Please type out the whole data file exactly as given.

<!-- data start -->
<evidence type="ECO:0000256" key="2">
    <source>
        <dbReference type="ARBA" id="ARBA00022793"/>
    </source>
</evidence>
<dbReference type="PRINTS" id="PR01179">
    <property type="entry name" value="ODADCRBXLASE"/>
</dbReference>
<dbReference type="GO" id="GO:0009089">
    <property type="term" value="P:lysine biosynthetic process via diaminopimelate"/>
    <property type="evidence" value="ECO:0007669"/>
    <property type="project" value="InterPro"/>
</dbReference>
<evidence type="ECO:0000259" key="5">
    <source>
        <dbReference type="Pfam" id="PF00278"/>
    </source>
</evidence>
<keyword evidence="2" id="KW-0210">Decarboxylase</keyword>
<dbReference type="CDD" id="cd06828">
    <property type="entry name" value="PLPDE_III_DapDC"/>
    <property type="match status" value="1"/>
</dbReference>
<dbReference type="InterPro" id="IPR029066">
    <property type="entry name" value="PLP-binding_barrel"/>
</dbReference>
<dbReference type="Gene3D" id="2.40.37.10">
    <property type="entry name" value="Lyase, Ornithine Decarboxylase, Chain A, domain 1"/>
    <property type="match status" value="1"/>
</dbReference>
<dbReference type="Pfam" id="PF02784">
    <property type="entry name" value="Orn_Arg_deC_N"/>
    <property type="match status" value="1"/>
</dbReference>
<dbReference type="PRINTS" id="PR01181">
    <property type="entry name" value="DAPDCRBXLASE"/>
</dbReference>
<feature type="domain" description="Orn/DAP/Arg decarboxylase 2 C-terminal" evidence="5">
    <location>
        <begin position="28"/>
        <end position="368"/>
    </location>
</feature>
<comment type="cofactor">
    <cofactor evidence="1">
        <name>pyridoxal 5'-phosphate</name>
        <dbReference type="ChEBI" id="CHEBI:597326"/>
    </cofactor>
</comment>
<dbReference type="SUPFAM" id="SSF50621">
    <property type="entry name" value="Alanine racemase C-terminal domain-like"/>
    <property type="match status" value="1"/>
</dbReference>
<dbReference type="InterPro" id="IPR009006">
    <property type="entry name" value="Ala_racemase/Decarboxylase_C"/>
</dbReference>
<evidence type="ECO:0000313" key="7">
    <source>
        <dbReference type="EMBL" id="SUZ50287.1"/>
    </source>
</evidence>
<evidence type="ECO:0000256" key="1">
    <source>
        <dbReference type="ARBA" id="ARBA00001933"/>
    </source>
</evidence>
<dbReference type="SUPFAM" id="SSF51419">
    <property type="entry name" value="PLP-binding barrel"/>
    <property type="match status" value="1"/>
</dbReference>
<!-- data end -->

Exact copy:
<evidence type="ECO:0000256" key="2">
    <source>
        <dbReference type="ARBA" id="ARBA00022793"/>
    </source>
</evidence>
<dbReference type="PRINTS" id="PR01179">
    <property type="entry name" value="ODADCRBXLASE"/>
</dbReference>
<dbReference type="GO" id="GO:0009089">
    <property type="term" value="P:lysine biosynthetic process via diaminopimelate"/>
    <property type="evidence" value="ECO:0007669"/>
    <property type="project" value="InterPro"/>
</dbReference>
<evidence type="ECO:0000259" key="5">
    <source>
        <dbReference type="Pfam" id="PF00278"/>
    </source>
</evidence>
<keyword evidence="2" id="KW-0210">Decarboxylase</keyword>
<dbReference type="CDD" id="cd06828">
    <property type="entry name" value="PLPDE_III_DapDC"/>
    <property type="match status" value="1"/>
</dbReference>
<dbReference type="InterPro" id="IPR029066">
    <property type="entry name" value="PLP-binding_barrel"/>
</dbReference>
<dbReference type="Gene3D" id="2.40.37.10">
    <property type="entry name" value="Lyase, Ornithine Decarboxylase, Chain A, domain 1"/>
    <property type="match status" value="1"/>
</dbReference>
<dbReference type="Pfam" id="PF02784">
    <property type="entry name" value="Orn_Arg_deC_N"/>
    <property type="match status" value="1"/>
</dbReference>
<dbReference type="PRINTS" id="PR01181">
    <property type="entry name" value="DAPDCRBXLASE"/>
</dbReference>
<feature type="domain" description="Orn/DAP/Arg decarboxylase 2 C-terminal" evidence="5">
    <location>
        <begin position="28"/>
        <end position="368"/>
    </location>
</feature>
<comment type="cofactor">
    <cofactor evidence="1">
        <name>pyridoxal 5'-phosphate</name>
        <dbReference type="ChEBI" id="CHEBI:597326"/>
    </cofactor>
</comment>
<dbReference type="SUPFAM" id="SSF50621">
    <property type="entry name" value="Alanine racemase C-terminal domain-like"/>
    <property type="match status" value="1"/>
</dbReference>
<dbReference type="InterPro" id="IPR009006">
    <property type="entry name" value="Ala_racemase/Decarboxylase_C"/>
</dbReference>
<evidence type="ECO:0000313" key="7">
    <source>
        <dbReference type="EMBL" id="SUZ50287.1"/>
    </source>
</evidence>
<evidence type="ECO:0000256" key="1">
    <source>
        <dbReference type="ARBA" id="ARBA00001933"/>
    </source>
</evidence>
<dbReference type="SUPFAM" id="SSF51419">
    <property type="entry name" value="PLP-binding barrel"/>
    <property type="match status" value="1"/>
</dbReference>